Children's hospital

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A children's hospital is a hospital which offers its services exclusively to children and adolescents. Children's hospitals can serve children from birth up to the age of 18, or in some instances, children's hospitals' doctors may treat children until they finish high school. The number of children's hospitals proliferated in the 20th century, as pediatric medical and surgical specialties separated from internal medicine and adult surgical specialties.

Children's hospitals are characterized by greater attention to the psychosocial support of children and their families. Some children and young people have to spend relatively long periods in hospital, so having access to play and teaching staff can also be an important part of their care.[1]

In addition to psychosocial support, children's hospitals have the added benefit of being staffed by professionals who are trained in treating children. While many normal hospitals can treat children adequately, pediatric specialists may be a better choice when it comes to treating rare afflictions that may prove fatal or severely detrimental to young children, in some cases before birth. Also, many children's hospitals will continue to see children with rare illnesses into adulthood, allowing for a continuity of care.


The first Children's hospital in Scotland opened in 1860 in Edinburgh.[2]


Using hospital discharge data from 2003-2011, the Agency for Healthcare Research and Quality (AHRQ) studied trends in aggregate hospital costs, average hospital costs, and hospital utilization. The Agency found that for children aged 0–17, aggregate costs rose rapidly for the surgical hospitalizations and decreased for injury hospitalizations. Further, average hospital costs, or cost per discharge, increased at least 2% for all hospitalizations and were expected to grow by at least 4% through 2013. The exception to this was mental health hospitalizations, which saw a lower percentage increase of 1.2%, and was projected to increase only 0.9% through 2013. Despite the rising aggregate costs and costs per discharge, hospitalizations (except for mental health hospitalizations) for children aged 0–17 decreased over the same time, and were projected to continue decreasing.[3]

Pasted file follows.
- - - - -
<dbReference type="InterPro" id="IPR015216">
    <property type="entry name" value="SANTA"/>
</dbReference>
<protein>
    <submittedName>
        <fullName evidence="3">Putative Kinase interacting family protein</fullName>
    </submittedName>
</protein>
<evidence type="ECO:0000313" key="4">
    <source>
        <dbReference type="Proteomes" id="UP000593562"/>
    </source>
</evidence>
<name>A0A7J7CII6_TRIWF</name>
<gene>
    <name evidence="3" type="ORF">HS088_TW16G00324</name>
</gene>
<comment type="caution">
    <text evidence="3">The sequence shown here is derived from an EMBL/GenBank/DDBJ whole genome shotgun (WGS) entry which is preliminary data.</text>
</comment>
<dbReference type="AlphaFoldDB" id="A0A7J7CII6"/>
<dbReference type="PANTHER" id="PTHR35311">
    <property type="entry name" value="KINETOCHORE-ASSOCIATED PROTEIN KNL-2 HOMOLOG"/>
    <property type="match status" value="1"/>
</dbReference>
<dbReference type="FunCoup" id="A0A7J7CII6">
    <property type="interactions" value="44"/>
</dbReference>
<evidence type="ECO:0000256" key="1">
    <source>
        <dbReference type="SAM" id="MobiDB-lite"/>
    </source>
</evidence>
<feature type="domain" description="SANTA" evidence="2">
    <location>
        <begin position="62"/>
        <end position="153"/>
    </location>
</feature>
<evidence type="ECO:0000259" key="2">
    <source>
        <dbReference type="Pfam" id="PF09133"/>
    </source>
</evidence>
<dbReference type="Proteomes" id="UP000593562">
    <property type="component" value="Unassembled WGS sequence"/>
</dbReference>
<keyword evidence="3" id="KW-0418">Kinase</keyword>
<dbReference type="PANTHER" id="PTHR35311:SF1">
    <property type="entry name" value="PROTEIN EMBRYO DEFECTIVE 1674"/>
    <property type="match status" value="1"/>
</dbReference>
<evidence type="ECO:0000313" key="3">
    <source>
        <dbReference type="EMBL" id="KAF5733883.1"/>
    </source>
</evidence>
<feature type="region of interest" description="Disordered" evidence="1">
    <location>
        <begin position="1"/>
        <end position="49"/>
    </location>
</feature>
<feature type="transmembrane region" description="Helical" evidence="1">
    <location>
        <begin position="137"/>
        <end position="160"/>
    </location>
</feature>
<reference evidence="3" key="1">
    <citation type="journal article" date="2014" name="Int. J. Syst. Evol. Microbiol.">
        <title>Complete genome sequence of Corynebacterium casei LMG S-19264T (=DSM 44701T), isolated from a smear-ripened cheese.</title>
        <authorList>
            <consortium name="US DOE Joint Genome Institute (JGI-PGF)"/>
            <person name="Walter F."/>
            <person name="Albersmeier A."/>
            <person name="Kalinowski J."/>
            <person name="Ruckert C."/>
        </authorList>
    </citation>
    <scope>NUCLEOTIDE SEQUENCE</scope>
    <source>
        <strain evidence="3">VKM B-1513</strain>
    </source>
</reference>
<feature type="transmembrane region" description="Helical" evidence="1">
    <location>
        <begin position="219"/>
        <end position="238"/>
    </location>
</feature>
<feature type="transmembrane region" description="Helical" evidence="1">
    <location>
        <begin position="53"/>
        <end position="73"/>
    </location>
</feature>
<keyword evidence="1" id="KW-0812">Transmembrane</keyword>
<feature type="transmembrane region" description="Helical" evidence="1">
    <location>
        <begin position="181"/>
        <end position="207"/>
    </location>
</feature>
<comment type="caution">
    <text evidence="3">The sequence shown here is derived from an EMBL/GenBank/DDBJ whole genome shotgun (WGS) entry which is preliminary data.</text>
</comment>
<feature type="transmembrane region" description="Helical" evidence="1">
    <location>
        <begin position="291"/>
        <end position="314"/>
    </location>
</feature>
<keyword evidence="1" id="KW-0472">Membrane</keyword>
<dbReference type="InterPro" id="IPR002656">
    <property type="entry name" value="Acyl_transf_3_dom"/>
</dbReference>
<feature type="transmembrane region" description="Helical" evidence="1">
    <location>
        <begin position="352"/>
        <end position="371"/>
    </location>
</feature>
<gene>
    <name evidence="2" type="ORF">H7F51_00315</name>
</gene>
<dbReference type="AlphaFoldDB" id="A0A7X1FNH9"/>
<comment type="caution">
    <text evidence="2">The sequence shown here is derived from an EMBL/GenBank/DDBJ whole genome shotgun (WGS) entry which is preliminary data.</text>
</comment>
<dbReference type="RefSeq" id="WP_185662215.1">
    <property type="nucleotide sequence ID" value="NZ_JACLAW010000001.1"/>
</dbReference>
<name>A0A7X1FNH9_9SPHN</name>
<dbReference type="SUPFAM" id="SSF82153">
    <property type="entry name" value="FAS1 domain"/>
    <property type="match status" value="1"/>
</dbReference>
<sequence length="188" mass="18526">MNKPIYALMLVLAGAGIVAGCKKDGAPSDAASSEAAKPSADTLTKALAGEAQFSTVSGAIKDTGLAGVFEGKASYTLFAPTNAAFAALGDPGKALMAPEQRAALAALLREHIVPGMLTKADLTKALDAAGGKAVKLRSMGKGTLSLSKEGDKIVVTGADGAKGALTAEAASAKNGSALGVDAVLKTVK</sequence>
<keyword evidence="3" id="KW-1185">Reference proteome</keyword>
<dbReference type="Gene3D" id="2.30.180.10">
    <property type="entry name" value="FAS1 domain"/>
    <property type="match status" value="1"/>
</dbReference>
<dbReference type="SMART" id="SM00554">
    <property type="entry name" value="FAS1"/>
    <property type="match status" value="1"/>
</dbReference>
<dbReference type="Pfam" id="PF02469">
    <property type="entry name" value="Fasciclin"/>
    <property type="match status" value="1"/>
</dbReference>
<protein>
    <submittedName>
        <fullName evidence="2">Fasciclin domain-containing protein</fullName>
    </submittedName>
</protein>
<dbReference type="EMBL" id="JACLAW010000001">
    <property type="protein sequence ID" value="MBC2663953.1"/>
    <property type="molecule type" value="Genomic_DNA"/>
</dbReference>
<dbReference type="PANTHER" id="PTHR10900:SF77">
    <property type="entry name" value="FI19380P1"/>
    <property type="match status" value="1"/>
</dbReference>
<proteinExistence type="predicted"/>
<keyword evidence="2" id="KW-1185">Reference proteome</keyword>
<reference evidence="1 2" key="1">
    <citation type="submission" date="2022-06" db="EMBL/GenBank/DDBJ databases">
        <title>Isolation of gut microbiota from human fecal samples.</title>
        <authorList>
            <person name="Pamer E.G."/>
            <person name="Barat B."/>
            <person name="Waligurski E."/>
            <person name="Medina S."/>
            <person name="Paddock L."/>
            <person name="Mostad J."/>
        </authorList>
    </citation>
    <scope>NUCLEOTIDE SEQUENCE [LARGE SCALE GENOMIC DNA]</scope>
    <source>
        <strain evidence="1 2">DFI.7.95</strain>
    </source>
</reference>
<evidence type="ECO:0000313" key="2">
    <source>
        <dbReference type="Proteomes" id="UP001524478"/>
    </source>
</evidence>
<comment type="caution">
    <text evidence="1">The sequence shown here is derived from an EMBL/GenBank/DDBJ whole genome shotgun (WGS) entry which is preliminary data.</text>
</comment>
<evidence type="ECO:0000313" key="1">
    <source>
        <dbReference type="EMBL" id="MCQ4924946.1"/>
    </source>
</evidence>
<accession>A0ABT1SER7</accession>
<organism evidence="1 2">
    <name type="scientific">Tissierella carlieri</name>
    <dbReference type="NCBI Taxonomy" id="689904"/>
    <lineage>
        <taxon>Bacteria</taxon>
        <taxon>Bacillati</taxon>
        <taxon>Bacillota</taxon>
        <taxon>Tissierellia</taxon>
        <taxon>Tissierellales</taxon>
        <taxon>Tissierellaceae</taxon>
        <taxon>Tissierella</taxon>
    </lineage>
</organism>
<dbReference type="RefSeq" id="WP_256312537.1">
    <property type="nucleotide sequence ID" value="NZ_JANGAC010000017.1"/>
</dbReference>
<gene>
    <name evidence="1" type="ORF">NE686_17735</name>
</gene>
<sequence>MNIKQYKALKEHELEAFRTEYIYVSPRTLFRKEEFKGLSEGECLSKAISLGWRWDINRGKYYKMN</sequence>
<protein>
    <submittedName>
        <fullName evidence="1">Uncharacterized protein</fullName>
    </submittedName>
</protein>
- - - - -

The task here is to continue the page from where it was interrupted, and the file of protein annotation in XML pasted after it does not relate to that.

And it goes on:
In 2006-2011, the rate of ED use in the United States was highest for patients aged under one year, but lowest for patients aged 1-17 years. The rate of ED use for patients aged under one year declined over the same time period; this was the only age group to see a decline.[4]

Between 2008 and 2012, growth in mean hospital costs per stay in the United States was highest for patients aged 17 and younger.[5] In 2012 there were nearly 5.9 million hospital stays for children in the United States, of which 3.9 million were neonatal stays and 104,700 were maternal stays for pregnant teens.[6]


Every year US News & World Report ranks the top children's hospitals and pediatric specialties in the United States. For the year 2010-2011, eight hospitals ranked in all 10 pediatric specialties. The ranking system used by US News & World Report depends on a variety of factors. In past years (2007 was the 18th year of Pediatric Ranking), ranking of hospitals has been done solely on the basis of reputation, gauged by random sampling and surveying of pediatricians and pediatric specialists throughout the country. The ranking system used is currently under review.[7]

See also[edit]


  1. ^ McLeish, Jean (4 September 2009). "Where special treatment is just what the doctor ordered". TES Scotland. Retrieved 14 July 2014. 
  2. ^ Young, D.G. (August 1999). "The Mason Brown Lecture: Scots and paediatric surgery". Journal of the Royal College of surgeons Edinburgh 44: 211–5. 
  3. ^ Weiss AJ, Barrett ML, Andrews RM (July 2014). "Trends and Projections of U.S. Hospital Costs by Payer, 2003-2013". HCUP Statistical Brief #176. Rockville, MD: Agency for Healthcare Research and Quality. 
  4. ^ Skiner HG, Blanchard J, Elixhauser A (September 2014). "Trends in Emergency Department Visits, 2006-2011". HCUP Statistical Brief #179. Rockville, MD: Agency for Healthcare Research and Quality. 
  5. ^ Moore B, Levit K and Elixhauser A (October 2014). "Costs for Hospital Stays in the United States, 2012". HCUP Statistical Brief #181. Rockville, MD: Agency for Healthcare Research and Quality. 
  6. ^ Witt WP, Wiess AJ, Elixhauser A (December 2014). "Overview of Hospital Stays for Children in the United States, 2012". HCUP Statistical Brief #186. Rockville, MD: Agency for Healthcare Research and Quality. 
  7. ^ "Birth of a New Methodology" Avery Comarow. US News and World Report, August 26, 2007. Accessed October 10, 2007.